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Calder Drops to Last in Host Track Business

July figures show it has been passed by both Florida competitors in simulcast market.

Calder Casino & Race Course came in last among Florida's three Thoroughbred tracks in July in the lucrative business of host-track simulcasting of races from Thoroughbred tracks outside the state.

Previously in July, Calder was the only Florida racetrack holding a race meet and thus the only one eligible to be a host and retransmit Thoroughbred simulcast signals to other Florida pari-mutuel outlets that are known as guest tracks.

But  amid new host-track competition from Gulfstream Park and Tampa Bay Downs, The Blood-Horse estimates that Calder's pre-tax revenue from simulcast wagering on tracks such as Belmont Park and Santa Anita Park fell from about $3 million in July 2012 to about $550,000 in July 2013.

A host track must put half of that revenue into race purses, while using the remainder for other purposes. Florida has 32 pari-mutuel facilities including the three Thoroughbred tracks.

During July 2013, Tampa Bay was first and Gulfstream was second in providing signals for wagering at guest tracks that totaled $17,010,964, according to data released Aug. 28 by the Florida Division of Pari-Mutuel Wagering.

Here is the breakdown for July 2013: Tampa Bay Downs, $7,162,855, for 42% of the total; Gulfstream, $5,532,761, for 32% of the total; Calder, $4,315,347, for 26% of the total. Guest track wagering was listed as $23,050,325 in July 2012, with Calder providing all of it.

The July-to-July decline in the total number can be attributed to the $7,285,601 that was bet at Gulfstream and the $1,886,5218 bet at Tampa Bay Downs in July 2013 on out-of-state simulcasts. In previous Julys the two tracks received those signals from Calder as guest tracks.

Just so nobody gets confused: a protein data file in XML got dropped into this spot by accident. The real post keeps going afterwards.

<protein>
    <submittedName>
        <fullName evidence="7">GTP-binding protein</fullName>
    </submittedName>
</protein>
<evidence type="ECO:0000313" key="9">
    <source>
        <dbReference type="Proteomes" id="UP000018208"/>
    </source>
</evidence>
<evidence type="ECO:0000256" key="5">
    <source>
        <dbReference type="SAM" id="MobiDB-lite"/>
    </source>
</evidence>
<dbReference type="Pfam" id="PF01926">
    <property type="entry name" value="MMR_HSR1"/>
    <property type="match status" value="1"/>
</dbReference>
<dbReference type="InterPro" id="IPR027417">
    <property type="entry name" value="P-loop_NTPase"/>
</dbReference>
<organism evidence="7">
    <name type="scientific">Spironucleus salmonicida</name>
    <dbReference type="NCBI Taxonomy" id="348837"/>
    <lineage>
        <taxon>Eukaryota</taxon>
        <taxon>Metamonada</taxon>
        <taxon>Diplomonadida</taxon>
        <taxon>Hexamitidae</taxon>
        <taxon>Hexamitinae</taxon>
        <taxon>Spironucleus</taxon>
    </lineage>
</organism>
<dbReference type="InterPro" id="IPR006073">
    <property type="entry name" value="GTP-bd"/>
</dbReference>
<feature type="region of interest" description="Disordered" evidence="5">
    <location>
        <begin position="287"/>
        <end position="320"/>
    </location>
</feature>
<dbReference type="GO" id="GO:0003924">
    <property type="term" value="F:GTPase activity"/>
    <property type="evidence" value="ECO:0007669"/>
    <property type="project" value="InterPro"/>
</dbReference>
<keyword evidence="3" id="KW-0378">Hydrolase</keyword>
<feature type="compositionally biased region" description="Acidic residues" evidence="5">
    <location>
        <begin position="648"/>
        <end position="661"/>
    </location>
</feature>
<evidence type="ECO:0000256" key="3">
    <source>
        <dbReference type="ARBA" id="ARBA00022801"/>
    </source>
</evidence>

Without the new competition Calder probably would have supplied more than $25 million in guest track business and generated more than $3 million in revenue in July 2013, similar to  the previous July, The new Florida DPMW data help explain why Calder announced Aug. 25 it would cut daily average overnight purses by 12% beginning Aug. 30.

Calder said it is making the change due to the impact of the host-track competition and of its new weekend head-to-head racing with Miami-area neighbor Gulfstream.

Since the middle of May 2013, the three tracks have been operating as year-round host tracks, using their different interpretations of Florida laws. They are competing for market share where combined revenue for the three tracks is $30 million to $40 million a yearwith half of that going to purses.

It is widely viewed that the outcome could be significant in determining the long-term health and growth prospects of the three tracks. The host-track numbers for July are a continuation of a troublesome trend for Calder.

Since July 6 Calder and Gulfstream, which are just eight miles apart, have been racing head-to-head on Saturdays and Sundays. Through eight weekends, Gulfstream has averaged about $2.5 million a day in all-sources pari-mutuel handle compared with about $1.25 million for Calder.

Despite the host-track and on-track numbers, Calder officials reiterated Aug. 29 that the track does not plan to change its schedule, which calls for  it to have racing Fridays through Sundays until June 30, 2014.

Host Track Rules

Under Florida laws, a Thoroughbred track can be eligible to be a host only if it is holding what the Florida DPMW regards as a live race meet. A host purchases the signals of Thoroughbred tracks outside Florida and then sells and transmits them to other Florida pari-mutuel facilities.

In the Aug. 25 announcement, Calder vice  president and general manager for racing John Marshall said: "Historic qualification for a live race meet only allowed simulcasting during a live meet which consisted of three live race days a week."

Gulfstream is now racing year-round at least two days a week, and it maintains that it meets contiguous weeks' racing requirements for host-track eligibility. Tampa Bay's interpretation has created some controversy, and the track's general manager, Peter Berube, saidt "some people are depicting us as the bad guy."